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H I L L S I Z E, S C O R I N G,
N O R D I C C O M B I N E D
Info to help you understand and enjoy ski jumping NC
How Do Hills Get “Rated” for Size? What’s a K90, K120,
How is Ski Jumping Scored? And What’s This About “Style
What is Nordic Combined?
About Ski Jumping ... Hill Sizes and Scoring Explained
Ski jumping is about flight, not height. It’s about how FAR you fly,
and has nothing at all to do with height, either the height of the
jump, or the height above the ground the skier appears in flight.
Lots of photos are shot from ground level, shooting upwards with the
sky as background, making it look like the jumper is flying high above
the ground. This is misleading. The object of the sport is to stay in
the air as long as possible, and the flight is measured from the point
of takeoff to the point of landing. OK, you’re confused. Let’s
For example, the two hill sizes at the Olympics are referred to as
“normal” (NH) and “large” (LH). The “par” distance on the NH is
about 95 meters (312 feet). This can also be called a “K95” hill. It’s
designed so good jumpers will fly that far ... or farther. A jumper
gets 60 points for jumping to that spot, known as the K point.
Jumpers get two points ADDED to the 60 point score for every meter
they fly BEYOND the K point. They’ll LOSE 2 points for each meter
they land short of K. So, why do they call it “K”? It’s the first
letter of the German word for “calculation.” And why do I call it
“par”? Because it’s a golf term familiar term to most Americans,
who understand over & under par.
The “par” distance on the large hill (LH) is about 125 meters (410
feet), which is often represented as K125. A jumper will get 60
points for flying that far, and 1.8 points per meter added or
subtracted from their score for going beyond (or landing short of)
the K point. Conversion from raw distance to points provides for
standardization of scoring on differing hill sizes.
There are judges, too, who can award up to 60 points per jump (20
points per judge) for good technique The term “style points” is a
holdover from days gone by, when distances weren’t that great, and
there was more emphasis on being “graceful” or “stylish.” They are
more appropriately thought of today as TECHNIQUE points or, simply,
Most really good jumpers get between 16 and 19 points for technique
from each of 3 judges (there are 5 judges; high and low scores are
discarded). Typically, a good jumper will probably get about 55
points per round from the judges, and about 65 points for flying a bit
beyond the K point, or 120 points total per jump (distance points plus
So, in a two-jump event, on ANY HILL, a score of 240 is good. The
best jumpers will get many more points because they’ll fly far
beyond the K point; the best often score near 300 points, and a few
have scored up to about 320, because the distance points are
unlimited. In reality, distance rules, but when distances are close,
judge points become a tiebreaker.
Disclaimer: FIS uses the term “hill size” (HS) to refer to the
maximum safe distance. We do not use that term or that number in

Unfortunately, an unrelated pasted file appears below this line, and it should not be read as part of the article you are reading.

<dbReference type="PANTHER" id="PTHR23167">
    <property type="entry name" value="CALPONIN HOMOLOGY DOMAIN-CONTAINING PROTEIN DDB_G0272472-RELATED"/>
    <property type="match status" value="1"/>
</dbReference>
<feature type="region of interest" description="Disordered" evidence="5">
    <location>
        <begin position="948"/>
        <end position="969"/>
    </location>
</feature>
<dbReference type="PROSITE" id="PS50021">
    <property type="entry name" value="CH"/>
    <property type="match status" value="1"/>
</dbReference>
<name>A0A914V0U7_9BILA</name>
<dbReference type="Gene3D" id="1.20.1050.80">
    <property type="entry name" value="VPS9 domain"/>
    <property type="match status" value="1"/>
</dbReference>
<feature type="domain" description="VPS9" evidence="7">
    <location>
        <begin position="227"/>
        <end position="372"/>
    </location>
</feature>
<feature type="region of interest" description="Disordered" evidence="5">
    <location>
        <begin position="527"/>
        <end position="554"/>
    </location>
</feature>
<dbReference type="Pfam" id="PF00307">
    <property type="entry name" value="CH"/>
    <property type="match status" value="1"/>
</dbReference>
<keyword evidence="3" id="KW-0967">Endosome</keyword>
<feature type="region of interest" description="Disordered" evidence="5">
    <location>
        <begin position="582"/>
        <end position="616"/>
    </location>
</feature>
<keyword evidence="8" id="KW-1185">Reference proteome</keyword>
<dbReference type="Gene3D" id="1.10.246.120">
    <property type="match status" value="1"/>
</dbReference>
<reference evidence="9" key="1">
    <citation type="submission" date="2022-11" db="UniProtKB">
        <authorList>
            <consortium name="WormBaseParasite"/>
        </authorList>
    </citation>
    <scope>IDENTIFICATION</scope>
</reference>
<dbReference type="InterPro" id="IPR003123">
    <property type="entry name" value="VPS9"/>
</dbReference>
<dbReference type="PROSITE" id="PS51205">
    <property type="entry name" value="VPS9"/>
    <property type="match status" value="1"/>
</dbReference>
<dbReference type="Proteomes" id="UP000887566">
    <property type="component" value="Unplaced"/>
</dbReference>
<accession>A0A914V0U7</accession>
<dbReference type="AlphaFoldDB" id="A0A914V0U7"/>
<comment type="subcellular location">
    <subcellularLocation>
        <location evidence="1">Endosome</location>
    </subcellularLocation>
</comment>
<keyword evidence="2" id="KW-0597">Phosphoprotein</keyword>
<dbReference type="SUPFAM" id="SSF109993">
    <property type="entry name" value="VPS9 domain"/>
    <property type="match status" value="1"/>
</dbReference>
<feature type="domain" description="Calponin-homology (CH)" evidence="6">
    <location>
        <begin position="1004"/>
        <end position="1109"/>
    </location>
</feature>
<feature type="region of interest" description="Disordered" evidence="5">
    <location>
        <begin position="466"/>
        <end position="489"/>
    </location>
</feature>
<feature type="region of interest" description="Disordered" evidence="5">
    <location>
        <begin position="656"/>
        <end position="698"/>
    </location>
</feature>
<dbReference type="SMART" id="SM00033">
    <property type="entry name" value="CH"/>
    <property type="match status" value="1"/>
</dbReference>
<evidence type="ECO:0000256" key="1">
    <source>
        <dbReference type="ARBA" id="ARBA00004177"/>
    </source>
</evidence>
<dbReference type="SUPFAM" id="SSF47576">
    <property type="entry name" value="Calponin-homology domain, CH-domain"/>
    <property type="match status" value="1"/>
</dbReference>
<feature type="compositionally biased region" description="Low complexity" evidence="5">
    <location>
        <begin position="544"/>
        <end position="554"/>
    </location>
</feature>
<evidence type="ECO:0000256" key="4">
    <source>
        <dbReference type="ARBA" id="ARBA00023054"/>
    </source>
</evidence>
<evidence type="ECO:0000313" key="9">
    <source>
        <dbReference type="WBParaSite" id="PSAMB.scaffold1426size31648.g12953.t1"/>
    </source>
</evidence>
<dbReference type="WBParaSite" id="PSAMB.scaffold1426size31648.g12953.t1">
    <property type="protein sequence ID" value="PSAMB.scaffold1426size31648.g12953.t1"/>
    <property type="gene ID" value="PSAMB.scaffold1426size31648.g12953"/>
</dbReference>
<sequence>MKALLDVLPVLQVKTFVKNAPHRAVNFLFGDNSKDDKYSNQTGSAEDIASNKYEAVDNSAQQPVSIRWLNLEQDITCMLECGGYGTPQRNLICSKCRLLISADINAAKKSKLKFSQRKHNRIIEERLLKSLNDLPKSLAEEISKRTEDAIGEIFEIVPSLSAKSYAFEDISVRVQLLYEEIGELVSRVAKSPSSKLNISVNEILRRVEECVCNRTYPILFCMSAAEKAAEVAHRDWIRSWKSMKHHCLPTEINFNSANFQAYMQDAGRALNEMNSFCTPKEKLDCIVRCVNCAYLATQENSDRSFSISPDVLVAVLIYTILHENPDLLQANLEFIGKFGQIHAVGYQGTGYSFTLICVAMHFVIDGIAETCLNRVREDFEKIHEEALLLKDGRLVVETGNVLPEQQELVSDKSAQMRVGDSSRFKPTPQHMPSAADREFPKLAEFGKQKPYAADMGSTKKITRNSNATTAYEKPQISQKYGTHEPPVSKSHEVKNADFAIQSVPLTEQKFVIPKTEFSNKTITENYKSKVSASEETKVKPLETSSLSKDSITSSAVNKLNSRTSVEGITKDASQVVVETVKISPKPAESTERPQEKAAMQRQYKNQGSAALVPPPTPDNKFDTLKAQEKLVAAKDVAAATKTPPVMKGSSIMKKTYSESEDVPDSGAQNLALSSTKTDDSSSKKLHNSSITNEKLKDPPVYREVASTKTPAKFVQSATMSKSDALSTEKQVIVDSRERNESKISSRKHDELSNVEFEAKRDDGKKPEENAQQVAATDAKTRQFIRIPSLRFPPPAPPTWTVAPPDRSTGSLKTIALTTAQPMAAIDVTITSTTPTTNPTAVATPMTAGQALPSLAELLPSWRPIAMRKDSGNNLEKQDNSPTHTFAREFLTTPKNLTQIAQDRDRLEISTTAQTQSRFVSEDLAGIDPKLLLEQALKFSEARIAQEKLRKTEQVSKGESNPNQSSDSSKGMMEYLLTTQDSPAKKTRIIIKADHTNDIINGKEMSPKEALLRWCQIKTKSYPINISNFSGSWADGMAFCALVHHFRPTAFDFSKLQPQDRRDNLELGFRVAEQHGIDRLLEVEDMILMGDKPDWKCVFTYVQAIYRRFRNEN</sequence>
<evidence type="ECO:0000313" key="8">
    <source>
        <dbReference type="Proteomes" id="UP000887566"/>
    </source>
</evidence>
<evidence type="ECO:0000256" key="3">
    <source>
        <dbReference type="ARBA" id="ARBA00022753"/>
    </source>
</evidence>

this discussion, because it’s confusing. Case in point ... Stefan Kraft
of Austria holds the official record for the world's longest ski jump
with 253.5 metres (832 ft), set on the ski flying hill in Vikersund,
Norway in 2017. That hill is rated K-195 (what WE call “par”), with
the FIS “hill size” (HS) rating at 225 meters. So the world record is
more than 10% FURTHER than “hill size!” Confused yet? That “HS”
number is useful to the competition jury. If jumpers start exceeding
that distance, they may require using a lower start gate to reduce
takeoff speed for the safety of the athletes.
But ... since this is a definition of scoring, we stick with the the K-
point ... the “par distance” which is the baseline for scoring.
About Nordic Combined
Where the Sports of Ski Jumping and Cross Country Racing are ...
Nordic Combined athletes have to be good at ski jumping AND cross-
country racing. They have a round of jumping to begin tradiditonal
competitions. The jumping scores are calculated just like for regular
ski jumping, then converted to a time differential for the start of a
cross-country race. The athlete who jumps farthest is the first to
start the race, and each athlete’s start time is some seconds (and
fractions of seconds) behind the leader. Often the best jumpers
aren’t the best racers, and vice versa, which makes for some thrilling
finishes to the race portion.
Why Do They Do This? These Sports Are So Different From Each
Historically, ski competitions were often multi-discipline. In fact,
even into the 1950s and ‘60s, you’d occasionally hear of “skimeister”
competitions that involved jumping, cross country, and two Alpine
disciplines, slalom and downhill. Specialization took over, and now
only Nordic Combined (jumping and XC), and biathlon (XC and
shooting) survive as multi-discipline snow sports. The old
“skimeister” competition was somewhat analogous to the pentathlon
in track, which featured five events, and spotlighted all-around
athletes. Decathlon, ten events, no skiing equivalent.
The Amazing US Success in the 2010 Olympics, Vancouver
The phenomenal success of the US Nordic Combined team at the 2010
Olympics burst into public consciousness with the amazing finish in
the first NC event, where Johnny Spillane took the silver medal, Todd
Lodwick finished 4th, and Billy Demong placed 6th. They then took
silver in the team relay. To top it all off, Demong won gold and
Spillane grabbed another silver in the LH/10K individual event.
Never a US medal in 84 years of Olympic competition, and four of
‘em in Vancouver!
In the interest of historical accuracy, we must point out that in
recent years, a scoring calculation error was discovered that would
have resulted in US athlete Anders Haugen being awarded a bronze
medal at the first Winter Olympics, in 1924 at Chamonix FRA. He
was recognized posthumously.